Prepare to say last goodbyes to the Frankfort Convention Center.
Starting in the middle of next week, workers will begin tearing down the 46-year-old structure, said Andy Roberts, director of marketing for demolition contractor Renascent. Roberts estimates the entire process will take about six weeks for the Frankfort Convention Center, which has a total of 102,000 square feet spread over two levels.
Workers will move on to the Capital Plaza Tower one month after the convention center. The tower is slated for implosion on Sunday, Feb. 25. Ceremonies to mark the occasion are still being planned.
The convention center opened in late 1971. It hosted an estimated 111,000 visitors for 64 different gatherings last year, according to data from the tourist commission. Its final event — a gathering of Jehovah’s Witnesses — was held on Oct. 29.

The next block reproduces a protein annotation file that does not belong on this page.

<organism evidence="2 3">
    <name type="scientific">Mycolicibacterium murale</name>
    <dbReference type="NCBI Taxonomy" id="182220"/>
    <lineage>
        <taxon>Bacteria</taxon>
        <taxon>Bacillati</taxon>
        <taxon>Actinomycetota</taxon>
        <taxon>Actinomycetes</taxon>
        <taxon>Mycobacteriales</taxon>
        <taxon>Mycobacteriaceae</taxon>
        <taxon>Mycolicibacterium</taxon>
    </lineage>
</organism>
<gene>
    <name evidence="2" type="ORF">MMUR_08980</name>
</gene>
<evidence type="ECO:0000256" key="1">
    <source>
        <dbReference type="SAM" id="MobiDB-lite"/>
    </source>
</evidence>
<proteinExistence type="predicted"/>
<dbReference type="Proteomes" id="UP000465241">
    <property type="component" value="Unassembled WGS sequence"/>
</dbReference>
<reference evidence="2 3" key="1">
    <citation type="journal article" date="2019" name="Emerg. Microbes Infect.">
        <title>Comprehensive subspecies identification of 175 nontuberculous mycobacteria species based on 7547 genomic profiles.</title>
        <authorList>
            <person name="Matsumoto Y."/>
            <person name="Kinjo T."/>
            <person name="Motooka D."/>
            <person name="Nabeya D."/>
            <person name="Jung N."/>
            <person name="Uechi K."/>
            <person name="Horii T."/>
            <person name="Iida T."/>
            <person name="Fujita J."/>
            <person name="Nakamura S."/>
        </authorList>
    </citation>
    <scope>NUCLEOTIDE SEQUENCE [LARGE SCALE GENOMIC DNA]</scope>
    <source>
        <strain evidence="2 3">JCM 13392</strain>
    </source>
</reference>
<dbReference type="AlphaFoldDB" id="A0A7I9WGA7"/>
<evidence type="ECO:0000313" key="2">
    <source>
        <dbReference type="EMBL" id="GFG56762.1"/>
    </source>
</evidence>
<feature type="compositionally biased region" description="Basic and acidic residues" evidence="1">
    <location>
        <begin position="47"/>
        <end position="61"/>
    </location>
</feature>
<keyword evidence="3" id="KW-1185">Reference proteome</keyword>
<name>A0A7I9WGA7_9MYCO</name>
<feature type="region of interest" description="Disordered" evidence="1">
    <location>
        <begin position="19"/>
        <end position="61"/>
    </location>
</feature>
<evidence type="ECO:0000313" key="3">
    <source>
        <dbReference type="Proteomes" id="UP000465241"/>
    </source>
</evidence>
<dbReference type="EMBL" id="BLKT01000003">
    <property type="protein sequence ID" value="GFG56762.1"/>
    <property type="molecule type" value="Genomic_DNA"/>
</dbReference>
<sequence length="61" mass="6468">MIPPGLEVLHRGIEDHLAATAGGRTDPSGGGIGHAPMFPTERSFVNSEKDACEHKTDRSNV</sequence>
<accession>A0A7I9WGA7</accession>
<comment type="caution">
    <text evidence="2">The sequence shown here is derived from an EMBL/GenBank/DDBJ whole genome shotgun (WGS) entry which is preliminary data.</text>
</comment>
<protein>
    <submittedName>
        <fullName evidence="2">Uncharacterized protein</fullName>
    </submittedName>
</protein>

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The Capital Plaza Tower opened in 1972.
With its concrete walls and its steel roof at an exterior height of 44.5 feet, the convention center will likely be demolished using excavators with extended booms, says Herb Duane, a demolition consultant. Duane says such excavators can typically tear through 4,000 to 5,000 square feet a day.
Dynamite will be in order for the 28-story, 330-foot Capital Plaza Tower. That’s because it’s typically more cost effective for contractors to implode structures over 100 feet tall, says Duane.
Lexington developer-contractor team CRM/D.W. Wilburn began work on Capital Plaza redevelopment last month when they won a so-called “built-to-suit” contract from the state. In a built-to-suit project, a private firm agrees to design, build, finance and operate a building in exchange for annual lease payments until the state buys back the property.
In exchange for leveling the area and building a replacement state office building, CRM/D.W. Wilburn will receive annual lease payments from the state of $7.3 million for 30 years starting in 2020. The team constructed and operates the state office building at 300 Sower Blvd. under a similar agreement.